In all of your postings I cannot ascertain why it is so important for you to call Israelites of the northern tribes.....Jews. They were never called that in scripture and the evidence of their disappearing from history is overwhelming. This is not an Anti Semitic statement........it's just attempting to correct a misnomer.
I'm just a stickler for the truth. There are some who maintain that "Jew" refers to the tribe of Judah, and they are mistaken. Others seem to think that those of the Northern Kingdom, when found, would not be called Jews. This is also not true. We have in fact found some of those from the Northern Tribes and brought them to Israel. There they are certainly called Jews.
 

Bob Dobbalina

Active member
Abraham, Isaac, and Jacob were not Jews.

Jews are clearly defined in the Scriptures; do Christians read their Bibles?
 

Bob Dobbalina

Active member
The verse in the Tanakh about the refugees is too hard for me to find. I do not have it memorized, so I can't google it. However, one such verse does exist -- it speaks to the refugees offering sacrifices down in Judah. Also, ample archaeological evidence backs up the fact that Israelites from the north moved down south -- their seals have been found.

Therefore, logically, they also went into captivity in Babylon, and there they were called Jews, as were all from the Kingdom of Judah.


I'm just a stickler for the truth. There are some who maintain that "Jew" refers to the tribe of Judah, and they are mistaken. Others seem to think that those of the Northern Kingdom, when found, would not be called Jews. This is also not true. We have in fact found some of those from the Northern Tribes and brought them to Israel. There they are certainly called Jews.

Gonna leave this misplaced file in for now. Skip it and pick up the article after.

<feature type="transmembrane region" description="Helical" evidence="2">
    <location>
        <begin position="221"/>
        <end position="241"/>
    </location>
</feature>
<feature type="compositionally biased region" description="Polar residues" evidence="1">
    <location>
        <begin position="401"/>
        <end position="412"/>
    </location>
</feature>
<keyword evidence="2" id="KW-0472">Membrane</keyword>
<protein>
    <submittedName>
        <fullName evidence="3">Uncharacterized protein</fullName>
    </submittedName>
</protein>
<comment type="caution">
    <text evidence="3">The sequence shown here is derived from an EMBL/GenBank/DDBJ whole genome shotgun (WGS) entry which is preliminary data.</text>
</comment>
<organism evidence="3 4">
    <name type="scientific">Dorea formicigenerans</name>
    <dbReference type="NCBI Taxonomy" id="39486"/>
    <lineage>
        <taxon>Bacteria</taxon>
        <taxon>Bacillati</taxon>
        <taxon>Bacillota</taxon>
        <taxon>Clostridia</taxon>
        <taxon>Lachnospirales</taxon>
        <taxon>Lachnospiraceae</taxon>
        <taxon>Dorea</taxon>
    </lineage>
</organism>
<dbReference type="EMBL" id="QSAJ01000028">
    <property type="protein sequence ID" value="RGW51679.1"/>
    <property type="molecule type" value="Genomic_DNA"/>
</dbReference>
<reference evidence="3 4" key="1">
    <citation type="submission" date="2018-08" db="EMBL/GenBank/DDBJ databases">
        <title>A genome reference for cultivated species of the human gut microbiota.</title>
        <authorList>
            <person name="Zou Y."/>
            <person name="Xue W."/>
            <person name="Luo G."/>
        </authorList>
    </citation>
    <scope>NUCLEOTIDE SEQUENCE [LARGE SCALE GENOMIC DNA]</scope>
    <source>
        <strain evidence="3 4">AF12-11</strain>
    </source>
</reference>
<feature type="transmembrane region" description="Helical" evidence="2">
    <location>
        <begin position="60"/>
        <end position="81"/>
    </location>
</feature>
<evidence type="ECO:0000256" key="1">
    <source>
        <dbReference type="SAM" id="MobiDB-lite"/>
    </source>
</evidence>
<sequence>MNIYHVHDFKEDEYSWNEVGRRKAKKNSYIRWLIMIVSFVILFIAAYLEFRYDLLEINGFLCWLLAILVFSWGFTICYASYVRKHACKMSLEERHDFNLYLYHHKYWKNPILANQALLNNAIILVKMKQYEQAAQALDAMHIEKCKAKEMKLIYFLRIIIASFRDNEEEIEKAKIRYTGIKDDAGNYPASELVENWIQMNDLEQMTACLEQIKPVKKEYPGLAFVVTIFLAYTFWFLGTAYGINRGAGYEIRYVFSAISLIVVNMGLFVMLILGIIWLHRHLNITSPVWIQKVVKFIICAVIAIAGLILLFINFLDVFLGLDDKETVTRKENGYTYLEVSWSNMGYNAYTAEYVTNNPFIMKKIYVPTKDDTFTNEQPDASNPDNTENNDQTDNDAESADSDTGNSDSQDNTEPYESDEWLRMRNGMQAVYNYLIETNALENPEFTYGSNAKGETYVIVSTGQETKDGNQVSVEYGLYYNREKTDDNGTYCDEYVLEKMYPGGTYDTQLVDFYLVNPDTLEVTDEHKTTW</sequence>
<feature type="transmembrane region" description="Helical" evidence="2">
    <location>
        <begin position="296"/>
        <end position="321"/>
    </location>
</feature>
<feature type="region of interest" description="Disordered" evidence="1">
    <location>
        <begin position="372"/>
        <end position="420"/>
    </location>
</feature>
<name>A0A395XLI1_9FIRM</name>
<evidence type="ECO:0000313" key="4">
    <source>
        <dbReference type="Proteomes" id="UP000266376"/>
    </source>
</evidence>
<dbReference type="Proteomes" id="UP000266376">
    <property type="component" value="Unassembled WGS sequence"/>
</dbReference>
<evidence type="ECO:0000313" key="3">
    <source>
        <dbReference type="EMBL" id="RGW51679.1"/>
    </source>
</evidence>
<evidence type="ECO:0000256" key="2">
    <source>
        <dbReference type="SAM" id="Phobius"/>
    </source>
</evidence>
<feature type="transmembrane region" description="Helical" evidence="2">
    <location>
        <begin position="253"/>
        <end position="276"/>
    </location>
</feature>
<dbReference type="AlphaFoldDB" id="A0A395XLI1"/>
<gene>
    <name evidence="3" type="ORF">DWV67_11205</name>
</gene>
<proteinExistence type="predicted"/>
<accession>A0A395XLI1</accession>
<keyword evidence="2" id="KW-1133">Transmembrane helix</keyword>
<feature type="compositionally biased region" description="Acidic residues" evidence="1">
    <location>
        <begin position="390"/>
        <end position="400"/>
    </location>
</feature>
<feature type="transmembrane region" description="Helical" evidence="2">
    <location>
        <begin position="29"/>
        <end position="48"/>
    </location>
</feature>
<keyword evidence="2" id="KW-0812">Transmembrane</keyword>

Why were they "almost certainly called Jews?" Why is this so important a question for you that it warrants disregard of evidentiary principles?
 

Open Heart

Well-known member
Abraham, Isaac, and Jacob were not Jews.

Jews are clearly defined in the Scriptures; do Christians read their Bibles?
The word "Jew" in the Bible is used, i.e., in the book of Esther and elsewhere to denote those of the KINGDOM of Judah, which included the tribes of Benjamin, Judah, Levi, and refugees of the ten tribes from the north. IOW, in Babylon, the word JEW was used to refer to ALL of the tribes.

Hebrew=Israelite=Jew. The only difference is that the different terms are used more at different times in history, Hebrew being the earliest, and Jew being the latest.

Thus, it is fine to acknowledge Abraham, Isaac, and Jacob as the first Jews.
 

Open Heart

Well-known member
Why were they "almost certainly called Jews?" Why is this so important a question for you that it warrants disregard of evidentiary principles?